Au Revoir

Does it ever feel like your whole life revolves around one moment in time, the moment in time that changes everything?

For me, that time was a specific day. June 20th 2011. I think it was a Monday. It is a day that I will never forget (even though I have no memory of it). It is the day that I had my first seizure. The day that encephalitis took over my life.

I have come to the conclusion this will be the final time I completely engross myself in all things brain related. It is not because I do not enjoy it, it is not because I do not find it rewarding, no, it is because my life seems to have become absorbed with brain injury.

It was only as I sat here thinking about what to write that I realised just how much having encephalitis has formed the life I live today.

It is what I think about when I first wake up in the morning and what I dream about when I sleep at night. I find myself talking at people rather than to them, trying to link everything they say to my brain injury. I like to call it my ‘encephalitis word-vomit’; it is as though I just can’t help myself.

All that begin said; I would not change the past four years for anything. My illness has shown me just how beautiful the world can be. Not only do I now appreciate every spring bud, every rolling hill and every morning sunrise, I can also see the beauty in the people that I spend time with, a beauty that I could never see before.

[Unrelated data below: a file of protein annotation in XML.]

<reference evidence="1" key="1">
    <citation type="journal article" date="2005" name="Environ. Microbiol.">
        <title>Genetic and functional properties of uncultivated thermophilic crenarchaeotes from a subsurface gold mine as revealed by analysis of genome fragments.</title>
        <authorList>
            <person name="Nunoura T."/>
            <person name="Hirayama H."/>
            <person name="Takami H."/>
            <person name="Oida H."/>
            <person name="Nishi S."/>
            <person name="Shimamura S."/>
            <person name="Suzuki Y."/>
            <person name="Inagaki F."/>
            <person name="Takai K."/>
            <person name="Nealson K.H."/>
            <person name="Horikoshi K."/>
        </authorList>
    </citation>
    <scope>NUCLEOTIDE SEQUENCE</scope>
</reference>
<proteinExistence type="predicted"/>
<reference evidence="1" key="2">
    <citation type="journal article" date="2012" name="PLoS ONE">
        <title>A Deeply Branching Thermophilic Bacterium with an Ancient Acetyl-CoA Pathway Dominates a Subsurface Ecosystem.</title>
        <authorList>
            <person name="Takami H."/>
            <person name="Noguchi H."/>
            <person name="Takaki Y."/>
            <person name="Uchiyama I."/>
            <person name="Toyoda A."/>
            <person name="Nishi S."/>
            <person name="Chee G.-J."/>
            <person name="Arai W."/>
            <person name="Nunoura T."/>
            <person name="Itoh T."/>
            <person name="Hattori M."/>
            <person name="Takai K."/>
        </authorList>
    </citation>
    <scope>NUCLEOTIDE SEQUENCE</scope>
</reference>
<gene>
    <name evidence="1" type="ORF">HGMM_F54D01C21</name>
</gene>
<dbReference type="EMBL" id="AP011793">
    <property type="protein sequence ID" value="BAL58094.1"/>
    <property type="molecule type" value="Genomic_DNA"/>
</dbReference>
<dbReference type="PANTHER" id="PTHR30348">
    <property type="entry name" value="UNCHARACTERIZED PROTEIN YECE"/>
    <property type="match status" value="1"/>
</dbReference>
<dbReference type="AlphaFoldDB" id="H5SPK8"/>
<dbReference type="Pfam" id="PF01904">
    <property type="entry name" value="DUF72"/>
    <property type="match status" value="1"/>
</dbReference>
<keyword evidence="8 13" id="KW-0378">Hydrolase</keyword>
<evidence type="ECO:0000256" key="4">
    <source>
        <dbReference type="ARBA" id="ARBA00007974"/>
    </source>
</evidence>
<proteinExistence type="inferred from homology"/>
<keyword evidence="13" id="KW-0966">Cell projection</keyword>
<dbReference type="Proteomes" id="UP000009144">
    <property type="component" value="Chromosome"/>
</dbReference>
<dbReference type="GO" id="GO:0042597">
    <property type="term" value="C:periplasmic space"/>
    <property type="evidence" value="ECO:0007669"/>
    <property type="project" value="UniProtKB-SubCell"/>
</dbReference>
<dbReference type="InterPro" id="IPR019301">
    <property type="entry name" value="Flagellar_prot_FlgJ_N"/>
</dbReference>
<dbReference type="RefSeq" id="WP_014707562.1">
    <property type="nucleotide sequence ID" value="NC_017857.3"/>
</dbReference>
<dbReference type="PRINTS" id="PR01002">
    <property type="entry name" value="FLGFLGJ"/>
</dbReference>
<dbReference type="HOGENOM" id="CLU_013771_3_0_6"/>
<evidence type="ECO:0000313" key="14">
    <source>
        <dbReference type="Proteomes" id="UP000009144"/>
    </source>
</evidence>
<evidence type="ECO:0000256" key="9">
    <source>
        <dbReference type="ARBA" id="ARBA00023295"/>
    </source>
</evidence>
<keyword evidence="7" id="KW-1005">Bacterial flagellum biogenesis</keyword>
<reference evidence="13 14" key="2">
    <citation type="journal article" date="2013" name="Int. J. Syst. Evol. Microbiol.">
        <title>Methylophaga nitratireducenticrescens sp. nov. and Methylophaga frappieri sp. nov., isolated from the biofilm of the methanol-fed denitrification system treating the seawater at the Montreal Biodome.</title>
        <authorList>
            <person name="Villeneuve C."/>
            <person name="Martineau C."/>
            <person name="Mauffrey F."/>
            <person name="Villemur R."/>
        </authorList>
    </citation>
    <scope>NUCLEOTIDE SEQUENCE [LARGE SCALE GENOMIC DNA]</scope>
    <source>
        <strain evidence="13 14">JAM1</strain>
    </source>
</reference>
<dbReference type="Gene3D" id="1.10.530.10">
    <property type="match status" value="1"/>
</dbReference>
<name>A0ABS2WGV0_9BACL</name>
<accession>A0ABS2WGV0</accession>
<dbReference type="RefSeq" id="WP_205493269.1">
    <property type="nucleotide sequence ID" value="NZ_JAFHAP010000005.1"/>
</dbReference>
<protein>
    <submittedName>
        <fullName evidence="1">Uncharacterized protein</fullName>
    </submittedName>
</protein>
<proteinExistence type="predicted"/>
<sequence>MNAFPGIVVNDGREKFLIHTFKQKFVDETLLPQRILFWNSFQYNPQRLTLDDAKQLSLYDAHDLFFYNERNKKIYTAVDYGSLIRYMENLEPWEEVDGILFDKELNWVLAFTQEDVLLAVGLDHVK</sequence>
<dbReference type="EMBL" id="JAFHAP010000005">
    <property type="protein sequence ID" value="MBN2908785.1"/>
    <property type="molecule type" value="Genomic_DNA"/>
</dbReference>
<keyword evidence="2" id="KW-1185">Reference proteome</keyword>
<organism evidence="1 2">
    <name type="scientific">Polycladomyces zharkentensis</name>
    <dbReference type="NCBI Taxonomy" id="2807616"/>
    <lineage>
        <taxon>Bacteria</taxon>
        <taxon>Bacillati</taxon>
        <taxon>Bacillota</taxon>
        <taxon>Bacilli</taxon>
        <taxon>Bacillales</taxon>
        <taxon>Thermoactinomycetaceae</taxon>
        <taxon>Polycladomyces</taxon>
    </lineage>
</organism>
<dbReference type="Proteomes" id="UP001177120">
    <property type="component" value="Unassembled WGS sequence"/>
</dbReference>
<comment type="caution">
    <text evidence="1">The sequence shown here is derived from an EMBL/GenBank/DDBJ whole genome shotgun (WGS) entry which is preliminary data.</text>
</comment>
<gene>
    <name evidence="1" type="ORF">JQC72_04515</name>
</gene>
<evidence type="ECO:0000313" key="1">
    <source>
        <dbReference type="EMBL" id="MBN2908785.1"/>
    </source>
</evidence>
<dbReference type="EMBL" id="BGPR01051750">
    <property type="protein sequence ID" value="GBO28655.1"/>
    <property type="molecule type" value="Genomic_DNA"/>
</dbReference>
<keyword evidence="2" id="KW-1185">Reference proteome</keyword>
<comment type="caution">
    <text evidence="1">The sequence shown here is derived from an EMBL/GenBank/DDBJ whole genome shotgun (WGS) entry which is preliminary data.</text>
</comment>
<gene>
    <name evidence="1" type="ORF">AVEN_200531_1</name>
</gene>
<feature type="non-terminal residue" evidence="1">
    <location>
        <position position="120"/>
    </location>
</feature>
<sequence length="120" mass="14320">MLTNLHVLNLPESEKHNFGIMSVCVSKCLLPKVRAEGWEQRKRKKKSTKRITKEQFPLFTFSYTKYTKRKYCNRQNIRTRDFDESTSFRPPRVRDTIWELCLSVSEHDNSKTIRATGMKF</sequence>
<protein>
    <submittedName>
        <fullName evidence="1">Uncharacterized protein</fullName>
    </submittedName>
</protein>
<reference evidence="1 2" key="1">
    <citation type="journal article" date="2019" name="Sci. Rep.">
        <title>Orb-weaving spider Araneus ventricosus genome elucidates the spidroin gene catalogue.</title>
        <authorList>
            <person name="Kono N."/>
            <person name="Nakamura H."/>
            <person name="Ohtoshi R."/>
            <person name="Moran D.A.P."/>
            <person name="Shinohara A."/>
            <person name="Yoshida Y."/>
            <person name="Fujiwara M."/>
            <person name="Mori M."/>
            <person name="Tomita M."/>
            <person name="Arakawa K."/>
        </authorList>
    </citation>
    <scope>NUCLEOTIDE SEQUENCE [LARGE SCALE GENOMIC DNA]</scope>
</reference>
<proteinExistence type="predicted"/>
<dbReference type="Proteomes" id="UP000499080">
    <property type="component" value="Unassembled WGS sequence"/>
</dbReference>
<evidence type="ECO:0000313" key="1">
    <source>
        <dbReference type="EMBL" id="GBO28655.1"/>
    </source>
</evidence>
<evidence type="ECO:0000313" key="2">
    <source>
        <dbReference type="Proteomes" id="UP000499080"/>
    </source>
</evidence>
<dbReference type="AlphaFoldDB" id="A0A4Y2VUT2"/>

Being given this path has shown me that I am stronger than I could ever believe. It has given me the confidence to know myself, and to realise just how precious life is, in every sense of the word.

One of the aspects that I will miss the most about moving on with my life is the people. Before my encephalitis I lived in a selfish world, where all I could think about was myself. Being able to listen to other’s stories and learn from them has been one of the most integral parts of my recovery and is what I believe has brought me to where I am today.

But the thing is, is this: I do not want to be known as the girl that had encephalitis anymore.

I want to be me.

I want to be Elizabeth Oldershaw.

I want to be free.

And the only way I can do it is to start living my life for me. Away from the world of brain injuries and disabilities. Away from the constant reminders of what my life has become.

A new life, a new me.

So, as we speak, I am packing my bags for a new adventure. I will be spending the next six months away from all things brain related. I will be skiing down pistes without a care in the world, cooking and cleaning until the cows come home.

I will be me.

I will be enjoying being me.

 

Here is a little video of me, enjoying being me! I made this video for my Dad after our ski trip in 2014 to Chamonix…

 

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